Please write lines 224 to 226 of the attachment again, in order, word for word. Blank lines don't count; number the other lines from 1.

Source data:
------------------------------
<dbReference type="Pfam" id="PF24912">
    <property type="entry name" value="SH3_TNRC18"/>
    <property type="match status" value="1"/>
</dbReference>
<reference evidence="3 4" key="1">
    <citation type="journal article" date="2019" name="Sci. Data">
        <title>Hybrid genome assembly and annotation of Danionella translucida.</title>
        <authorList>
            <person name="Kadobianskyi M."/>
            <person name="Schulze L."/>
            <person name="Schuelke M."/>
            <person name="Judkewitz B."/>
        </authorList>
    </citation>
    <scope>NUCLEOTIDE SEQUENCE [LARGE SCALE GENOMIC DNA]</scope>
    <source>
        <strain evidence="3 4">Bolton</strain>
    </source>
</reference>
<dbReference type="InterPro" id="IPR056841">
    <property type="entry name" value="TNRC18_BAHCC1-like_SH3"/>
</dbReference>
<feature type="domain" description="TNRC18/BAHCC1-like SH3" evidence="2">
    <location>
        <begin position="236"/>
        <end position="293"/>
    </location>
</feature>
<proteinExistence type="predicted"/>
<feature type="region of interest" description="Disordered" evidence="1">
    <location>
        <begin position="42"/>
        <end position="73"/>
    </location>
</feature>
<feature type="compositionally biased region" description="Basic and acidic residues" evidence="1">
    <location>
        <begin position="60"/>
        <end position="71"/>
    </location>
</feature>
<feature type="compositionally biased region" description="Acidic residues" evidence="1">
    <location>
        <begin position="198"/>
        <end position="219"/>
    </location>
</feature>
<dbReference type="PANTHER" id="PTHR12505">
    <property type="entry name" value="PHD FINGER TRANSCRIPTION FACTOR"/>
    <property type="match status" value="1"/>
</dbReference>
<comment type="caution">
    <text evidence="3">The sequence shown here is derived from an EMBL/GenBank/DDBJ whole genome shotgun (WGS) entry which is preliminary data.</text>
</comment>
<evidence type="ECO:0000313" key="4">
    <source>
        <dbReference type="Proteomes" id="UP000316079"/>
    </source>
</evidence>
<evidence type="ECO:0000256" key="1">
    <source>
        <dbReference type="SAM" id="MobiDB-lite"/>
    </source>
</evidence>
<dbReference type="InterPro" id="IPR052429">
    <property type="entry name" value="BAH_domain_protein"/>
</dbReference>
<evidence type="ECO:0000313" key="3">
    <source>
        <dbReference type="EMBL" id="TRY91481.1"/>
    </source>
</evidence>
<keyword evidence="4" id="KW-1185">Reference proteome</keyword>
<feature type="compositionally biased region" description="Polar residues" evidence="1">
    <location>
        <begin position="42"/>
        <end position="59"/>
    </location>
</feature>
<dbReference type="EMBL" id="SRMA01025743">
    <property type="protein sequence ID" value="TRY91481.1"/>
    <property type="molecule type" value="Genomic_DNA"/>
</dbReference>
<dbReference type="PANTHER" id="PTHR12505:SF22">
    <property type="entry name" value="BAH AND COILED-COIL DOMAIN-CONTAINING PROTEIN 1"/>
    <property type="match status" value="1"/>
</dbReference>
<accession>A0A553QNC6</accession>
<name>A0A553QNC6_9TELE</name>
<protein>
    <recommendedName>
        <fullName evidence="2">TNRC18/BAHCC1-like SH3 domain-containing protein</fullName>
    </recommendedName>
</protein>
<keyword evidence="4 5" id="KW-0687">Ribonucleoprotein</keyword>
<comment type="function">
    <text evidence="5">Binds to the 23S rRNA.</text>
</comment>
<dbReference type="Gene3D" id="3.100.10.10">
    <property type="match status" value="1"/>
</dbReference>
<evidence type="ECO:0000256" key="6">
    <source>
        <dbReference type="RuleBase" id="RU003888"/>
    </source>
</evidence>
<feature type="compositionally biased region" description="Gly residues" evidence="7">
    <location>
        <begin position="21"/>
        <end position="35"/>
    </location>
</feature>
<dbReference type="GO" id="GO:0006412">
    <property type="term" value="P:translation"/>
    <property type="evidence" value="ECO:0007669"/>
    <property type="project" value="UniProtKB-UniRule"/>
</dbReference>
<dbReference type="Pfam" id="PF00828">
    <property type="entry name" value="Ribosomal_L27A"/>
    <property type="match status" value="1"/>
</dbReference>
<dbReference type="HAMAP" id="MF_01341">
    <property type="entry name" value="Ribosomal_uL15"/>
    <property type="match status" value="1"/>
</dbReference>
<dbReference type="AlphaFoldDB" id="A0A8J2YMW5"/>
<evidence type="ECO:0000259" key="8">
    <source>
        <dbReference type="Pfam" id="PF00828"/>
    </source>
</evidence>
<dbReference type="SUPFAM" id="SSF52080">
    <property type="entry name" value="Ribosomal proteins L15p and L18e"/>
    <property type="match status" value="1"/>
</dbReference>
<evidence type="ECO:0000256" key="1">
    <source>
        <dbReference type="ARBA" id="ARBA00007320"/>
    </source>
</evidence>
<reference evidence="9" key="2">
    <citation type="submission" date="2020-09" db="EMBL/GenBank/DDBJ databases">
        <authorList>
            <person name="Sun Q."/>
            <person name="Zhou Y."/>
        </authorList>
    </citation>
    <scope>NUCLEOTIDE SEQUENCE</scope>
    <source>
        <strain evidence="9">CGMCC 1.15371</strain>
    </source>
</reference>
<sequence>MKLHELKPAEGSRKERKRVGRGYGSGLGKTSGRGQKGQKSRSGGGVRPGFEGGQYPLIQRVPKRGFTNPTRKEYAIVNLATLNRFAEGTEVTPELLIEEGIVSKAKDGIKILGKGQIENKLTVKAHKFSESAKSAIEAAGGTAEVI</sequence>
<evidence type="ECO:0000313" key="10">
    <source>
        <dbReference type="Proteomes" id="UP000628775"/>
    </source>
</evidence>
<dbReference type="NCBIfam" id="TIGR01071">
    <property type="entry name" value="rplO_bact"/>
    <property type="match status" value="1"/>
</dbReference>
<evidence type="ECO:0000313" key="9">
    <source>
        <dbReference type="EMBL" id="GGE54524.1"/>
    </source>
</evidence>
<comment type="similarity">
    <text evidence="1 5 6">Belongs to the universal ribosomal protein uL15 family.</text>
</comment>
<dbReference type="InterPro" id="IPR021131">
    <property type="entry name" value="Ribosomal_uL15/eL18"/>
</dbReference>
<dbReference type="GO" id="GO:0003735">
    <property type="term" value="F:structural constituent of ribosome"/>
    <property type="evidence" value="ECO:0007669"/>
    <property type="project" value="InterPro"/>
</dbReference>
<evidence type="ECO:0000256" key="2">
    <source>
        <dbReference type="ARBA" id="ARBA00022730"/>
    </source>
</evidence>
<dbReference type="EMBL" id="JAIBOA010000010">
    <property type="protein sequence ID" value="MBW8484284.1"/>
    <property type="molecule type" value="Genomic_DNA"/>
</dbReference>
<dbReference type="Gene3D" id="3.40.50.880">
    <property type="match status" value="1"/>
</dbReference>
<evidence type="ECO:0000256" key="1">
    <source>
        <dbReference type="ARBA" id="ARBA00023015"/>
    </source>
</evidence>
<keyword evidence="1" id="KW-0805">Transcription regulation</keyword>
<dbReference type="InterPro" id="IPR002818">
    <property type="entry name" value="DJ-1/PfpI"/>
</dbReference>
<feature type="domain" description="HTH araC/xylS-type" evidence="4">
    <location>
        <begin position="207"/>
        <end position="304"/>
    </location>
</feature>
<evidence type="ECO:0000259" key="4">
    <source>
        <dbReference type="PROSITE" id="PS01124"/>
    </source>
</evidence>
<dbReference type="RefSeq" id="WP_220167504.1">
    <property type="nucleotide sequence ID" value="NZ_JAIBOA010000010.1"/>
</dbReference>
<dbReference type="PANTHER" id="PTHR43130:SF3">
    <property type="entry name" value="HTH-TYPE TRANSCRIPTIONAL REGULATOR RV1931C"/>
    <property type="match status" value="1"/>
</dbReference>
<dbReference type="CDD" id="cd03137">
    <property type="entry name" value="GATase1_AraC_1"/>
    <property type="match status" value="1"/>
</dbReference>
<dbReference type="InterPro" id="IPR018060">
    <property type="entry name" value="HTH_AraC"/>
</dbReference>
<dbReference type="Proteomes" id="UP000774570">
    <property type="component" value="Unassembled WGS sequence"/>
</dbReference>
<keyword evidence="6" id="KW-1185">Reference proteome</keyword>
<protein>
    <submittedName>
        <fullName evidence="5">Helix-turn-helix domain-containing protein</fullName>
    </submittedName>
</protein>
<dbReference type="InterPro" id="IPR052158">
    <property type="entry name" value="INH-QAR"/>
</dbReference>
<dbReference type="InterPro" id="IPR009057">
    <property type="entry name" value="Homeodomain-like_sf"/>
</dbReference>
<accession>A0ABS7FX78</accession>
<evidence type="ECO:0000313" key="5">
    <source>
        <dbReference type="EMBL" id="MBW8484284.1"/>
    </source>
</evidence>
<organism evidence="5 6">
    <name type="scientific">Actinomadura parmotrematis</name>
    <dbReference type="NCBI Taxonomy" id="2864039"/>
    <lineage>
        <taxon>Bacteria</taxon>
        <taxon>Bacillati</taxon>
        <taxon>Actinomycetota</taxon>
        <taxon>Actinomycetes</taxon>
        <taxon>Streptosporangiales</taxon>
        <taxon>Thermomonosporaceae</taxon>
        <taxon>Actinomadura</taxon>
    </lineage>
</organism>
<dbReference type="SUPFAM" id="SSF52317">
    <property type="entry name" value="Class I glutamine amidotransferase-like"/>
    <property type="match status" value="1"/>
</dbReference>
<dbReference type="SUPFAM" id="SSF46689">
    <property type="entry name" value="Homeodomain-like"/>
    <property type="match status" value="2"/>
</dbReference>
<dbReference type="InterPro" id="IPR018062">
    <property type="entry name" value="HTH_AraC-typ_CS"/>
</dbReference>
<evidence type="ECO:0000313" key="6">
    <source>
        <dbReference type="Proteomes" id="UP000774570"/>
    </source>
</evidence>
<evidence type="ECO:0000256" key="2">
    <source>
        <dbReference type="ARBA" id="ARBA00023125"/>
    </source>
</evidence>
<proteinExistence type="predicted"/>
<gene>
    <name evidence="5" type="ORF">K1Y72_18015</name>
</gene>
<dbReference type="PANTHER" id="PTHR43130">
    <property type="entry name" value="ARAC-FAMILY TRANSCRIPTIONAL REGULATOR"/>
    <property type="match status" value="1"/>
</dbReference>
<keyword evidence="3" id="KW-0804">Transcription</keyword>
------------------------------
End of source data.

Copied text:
</dbReference>
<dbReference type="Proteomes" id="UP000774570">
    <property type="component" value="Unassembled WGS sequence"/>